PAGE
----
What is an ADHD Assessment?
Evaluating someone for ADHD tends to take four to six clinical hours and includes the following:
Completion of symptom/behavior rating scales and checklists by the person being evaluated, as well as by a parent in the case of a child/adolescent or partner or friend in the case of an adult. In the case of an adolescent or child, a teacher who knows the student well will also be asked to complete a form and school records (report cards, teacher comments, IEP plans, achievement tests scores) will be needed.
- A detailed history will be taken with special attention to the person’s individual experience of the symptoms suggestive of ADHD. Typically, I will go over the symptom checklists with the person being evaluated. If necessary, I will administer a computerized test of attention called the TOVA.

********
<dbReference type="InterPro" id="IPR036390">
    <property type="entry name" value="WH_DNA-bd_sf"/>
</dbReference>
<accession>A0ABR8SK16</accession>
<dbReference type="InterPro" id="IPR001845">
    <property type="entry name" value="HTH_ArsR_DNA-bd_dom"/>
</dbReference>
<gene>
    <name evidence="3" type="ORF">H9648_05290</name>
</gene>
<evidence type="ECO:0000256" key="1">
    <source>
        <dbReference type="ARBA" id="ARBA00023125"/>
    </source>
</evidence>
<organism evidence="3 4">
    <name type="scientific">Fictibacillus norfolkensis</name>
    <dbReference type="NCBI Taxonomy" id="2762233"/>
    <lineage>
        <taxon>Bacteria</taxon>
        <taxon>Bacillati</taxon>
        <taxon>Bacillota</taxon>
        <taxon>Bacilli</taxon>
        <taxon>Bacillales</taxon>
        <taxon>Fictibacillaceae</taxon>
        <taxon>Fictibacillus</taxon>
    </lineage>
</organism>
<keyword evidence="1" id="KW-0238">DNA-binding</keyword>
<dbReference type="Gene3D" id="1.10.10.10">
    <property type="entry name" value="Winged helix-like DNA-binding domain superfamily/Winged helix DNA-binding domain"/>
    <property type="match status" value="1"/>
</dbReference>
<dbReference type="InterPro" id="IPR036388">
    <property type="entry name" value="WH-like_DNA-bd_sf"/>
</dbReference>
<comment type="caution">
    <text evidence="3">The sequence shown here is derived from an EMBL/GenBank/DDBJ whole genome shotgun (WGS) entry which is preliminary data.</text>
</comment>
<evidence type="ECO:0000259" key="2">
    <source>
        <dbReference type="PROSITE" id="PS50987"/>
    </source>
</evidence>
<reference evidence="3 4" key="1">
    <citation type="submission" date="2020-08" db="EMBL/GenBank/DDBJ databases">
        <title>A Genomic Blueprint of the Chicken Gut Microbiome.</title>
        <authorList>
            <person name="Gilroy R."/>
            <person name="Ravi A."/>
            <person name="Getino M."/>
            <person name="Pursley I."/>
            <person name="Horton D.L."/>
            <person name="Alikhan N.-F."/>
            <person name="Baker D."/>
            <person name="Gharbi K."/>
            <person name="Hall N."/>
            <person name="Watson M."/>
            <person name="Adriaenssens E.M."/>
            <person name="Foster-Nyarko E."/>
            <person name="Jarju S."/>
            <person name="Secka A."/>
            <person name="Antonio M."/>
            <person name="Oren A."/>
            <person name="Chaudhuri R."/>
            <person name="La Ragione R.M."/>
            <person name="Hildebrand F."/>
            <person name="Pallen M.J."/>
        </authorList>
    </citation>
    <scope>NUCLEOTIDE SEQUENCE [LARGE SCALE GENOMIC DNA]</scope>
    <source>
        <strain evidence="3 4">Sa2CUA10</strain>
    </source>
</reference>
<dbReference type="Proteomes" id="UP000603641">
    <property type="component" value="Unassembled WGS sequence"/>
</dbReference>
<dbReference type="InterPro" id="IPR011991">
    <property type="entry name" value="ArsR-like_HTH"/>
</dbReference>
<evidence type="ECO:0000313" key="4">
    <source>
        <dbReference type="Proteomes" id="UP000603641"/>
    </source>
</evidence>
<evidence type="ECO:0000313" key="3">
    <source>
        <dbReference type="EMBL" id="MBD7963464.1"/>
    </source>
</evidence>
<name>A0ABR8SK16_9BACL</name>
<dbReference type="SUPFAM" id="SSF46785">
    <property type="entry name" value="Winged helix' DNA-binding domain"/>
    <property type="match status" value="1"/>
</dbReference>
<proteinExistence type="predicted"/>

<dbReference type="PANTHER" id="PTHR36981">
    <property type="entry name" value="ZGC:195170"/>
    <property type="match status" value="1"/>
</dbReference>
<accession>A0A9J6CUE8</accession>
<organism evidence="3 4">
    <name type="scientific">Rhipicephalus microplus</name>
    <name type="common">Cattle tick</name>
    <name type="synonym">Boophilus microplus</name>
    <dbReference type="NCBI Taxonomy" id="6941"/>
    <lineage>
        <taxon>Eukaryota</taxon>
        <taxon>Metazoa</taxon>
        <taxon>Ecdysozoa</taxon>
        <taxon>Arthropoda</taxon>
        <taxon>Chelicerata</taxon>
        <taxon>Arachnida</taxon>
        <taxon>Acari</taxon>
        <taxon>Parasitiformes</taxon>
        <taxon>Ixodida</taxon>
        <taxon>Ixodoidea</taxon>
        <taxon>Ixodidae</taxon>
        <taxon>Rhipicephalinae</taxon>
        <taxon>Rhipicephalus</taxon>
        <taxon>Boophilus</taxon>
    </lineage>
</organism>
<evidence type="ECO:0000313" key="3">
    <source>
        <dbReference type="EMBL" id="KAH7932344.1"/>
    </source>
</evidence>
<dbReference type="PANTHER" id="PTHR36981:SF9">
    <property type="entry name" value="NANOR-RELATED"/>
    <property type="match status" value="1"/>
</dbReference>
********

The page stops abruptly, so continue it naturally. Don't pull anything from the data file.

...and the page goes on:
Since ADHD occurs by itself in a third or fewer of all cases, it is absolutely critical that the presence of any additional or complicating conditions be determined. Typical complicating factors include anxiety, depression, substance abuse etc. To do this I routinelyuse a personality test and/or questions regarding these potential issues.
- An evaluation meeting stating the assessment’s results, including: a conclusion regarding the diagnosis of an Attention Disorder, the approximate degree of severity, areas of impairment, identification of co-occurring disorders or diagnoses, if present, and a set of recommendations or treatment plan.
- I also provide a one to two page written summary of these findings that can be used with schools, prescribing physicians and employers.